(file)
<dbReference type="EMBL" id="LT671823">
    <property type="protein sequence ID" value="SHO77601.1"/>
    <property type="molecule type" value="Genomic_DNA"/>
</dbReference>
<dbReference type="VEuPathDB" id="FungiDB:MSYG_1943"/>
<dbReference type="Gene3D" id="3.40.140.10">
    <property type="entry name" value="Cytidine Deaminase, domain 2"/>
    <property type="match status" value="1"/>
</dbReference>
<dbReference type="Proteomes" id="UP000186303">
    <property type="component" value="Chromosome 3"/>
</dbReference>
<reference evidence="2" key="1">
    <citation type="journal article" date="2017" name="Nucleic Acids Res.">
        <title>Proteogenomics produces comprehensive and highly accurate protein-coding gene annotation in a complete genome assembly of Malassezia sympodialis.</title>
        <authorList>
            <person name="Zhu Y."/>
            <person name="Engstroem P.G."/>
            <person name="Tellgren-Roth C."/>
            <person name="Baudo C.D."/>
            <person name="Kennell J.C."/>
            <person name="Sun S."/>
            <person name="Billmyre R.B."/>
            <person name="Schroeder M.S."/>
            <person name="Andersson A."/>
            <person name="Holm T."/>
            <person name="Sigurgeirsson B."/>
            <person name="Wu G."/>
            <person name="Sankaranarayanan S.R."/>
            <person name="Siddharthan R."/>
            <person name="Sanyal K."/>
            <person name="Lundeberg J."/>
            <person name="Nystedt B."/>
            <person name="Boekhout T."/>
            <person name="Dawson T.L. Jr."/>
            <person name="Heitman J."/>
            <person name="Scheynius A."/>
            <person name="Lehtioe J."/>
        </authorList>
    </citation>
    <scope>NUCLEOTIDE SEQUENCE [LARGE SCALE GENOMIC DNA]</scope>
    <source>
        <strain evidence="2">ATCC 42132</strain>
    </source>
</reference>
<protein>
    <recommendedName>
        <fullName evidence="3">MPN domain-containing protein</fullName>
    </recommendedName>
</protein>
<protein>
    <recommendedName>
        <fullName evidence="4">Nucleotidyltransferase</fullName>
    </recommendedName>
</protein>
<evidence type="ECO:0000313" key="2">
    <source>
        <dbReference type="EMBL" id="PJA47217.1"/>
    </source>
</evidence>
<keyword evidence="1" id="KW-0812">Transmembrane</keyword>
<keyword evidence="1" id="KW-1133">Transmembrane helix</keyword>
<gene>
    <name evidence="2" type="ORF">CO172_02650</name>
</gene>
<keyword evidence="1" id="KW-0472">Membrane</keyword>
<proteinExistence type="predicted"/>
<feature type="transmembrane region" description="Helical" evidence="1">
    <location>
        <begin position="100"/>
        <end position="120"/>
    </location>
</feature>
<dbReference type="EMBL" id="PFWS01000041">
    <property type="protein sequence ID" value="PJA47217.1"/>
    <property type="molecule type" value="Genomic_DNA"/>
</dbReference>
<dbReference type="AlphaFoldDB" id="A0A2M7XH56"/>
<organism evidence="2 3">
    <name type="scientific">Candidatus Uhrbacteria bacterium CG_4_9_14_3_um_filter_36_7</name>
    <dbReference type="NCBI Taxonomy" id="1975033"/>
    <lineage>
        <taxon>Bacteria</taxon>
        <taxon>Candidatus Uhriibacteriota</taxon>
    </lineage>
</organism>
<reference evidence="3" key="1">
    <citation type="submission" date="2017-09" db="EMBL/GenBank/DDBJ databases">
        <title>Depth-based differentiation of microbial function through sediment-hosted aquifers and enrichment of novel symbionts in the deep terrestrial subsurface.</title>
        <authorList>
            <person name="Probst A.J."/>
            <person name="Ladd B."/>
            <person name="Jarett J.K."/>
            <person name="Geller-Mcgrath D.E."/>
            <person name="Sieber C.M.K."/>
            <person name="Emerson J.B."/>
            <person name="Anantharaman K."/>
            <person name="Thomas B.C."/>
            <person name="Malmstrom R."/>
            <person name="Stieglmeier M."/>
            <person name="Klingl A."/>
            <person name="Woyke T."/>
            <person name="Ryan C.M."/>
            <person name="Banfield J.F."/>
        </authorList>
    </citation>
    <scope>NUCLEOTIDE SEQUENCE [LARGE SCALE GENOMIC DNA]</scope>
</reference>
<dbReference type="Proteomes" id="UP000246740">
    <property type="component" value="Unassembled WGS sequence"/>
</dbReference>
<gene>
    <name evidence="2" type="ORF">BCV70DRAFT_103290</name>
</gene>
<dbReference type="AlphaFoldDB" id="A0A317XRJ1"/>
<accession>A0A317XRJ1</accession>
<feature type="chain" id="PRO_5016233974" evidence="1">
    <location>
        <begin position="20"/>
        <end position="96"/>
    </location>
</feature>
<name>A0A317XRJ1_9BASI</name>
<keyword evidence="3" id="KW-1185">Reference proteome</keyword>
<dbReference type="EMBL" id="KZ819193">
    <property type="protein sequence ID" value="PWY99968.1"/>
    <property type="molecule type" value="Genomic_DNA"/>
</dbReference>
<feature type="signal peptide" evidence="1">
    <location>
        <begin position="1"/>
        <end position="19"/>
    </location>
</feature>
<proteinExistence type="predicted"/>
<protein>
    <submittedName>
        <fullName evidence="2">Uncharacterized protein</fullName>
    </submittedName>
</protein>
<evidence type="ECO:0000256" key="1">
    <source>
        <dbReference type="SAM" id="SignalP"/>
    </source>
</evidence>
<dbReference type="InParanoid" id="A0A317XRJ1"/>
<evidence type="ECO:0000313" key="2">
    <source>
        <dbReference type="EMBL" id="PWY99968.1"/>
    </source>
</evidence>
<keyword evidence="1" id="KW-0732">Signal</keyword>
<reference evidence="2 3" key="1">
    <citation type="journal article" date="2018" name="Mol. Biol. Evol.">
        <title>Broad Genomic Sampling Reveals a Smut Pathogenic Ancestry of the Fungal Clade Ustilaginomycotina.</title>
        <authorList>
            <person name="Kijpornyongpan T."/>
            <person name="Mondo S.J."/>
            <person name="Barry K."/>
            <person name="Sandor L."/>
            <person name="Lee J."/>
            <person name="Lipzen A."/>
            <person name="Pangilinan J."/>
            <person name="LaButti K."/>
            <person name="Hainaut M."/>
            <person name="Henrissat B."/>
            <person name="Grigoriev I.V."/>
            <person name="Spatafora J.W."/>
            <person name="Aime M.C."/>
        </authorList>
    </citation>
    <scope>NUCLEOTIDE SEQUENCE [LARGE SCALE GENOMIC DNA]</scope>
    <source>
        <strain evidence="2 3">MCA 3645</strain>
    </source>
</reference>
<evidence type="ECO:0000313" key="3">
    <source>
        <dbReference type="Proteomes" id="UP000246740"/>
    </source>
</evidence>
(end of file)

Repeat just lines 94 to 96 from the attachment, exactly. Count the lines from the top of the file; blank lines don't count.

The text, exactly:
            <person name="Geller-Mcgrath D.E."/>
            <person name="Sieber C.M.K."/>
            <person name="Emerson J.B."/>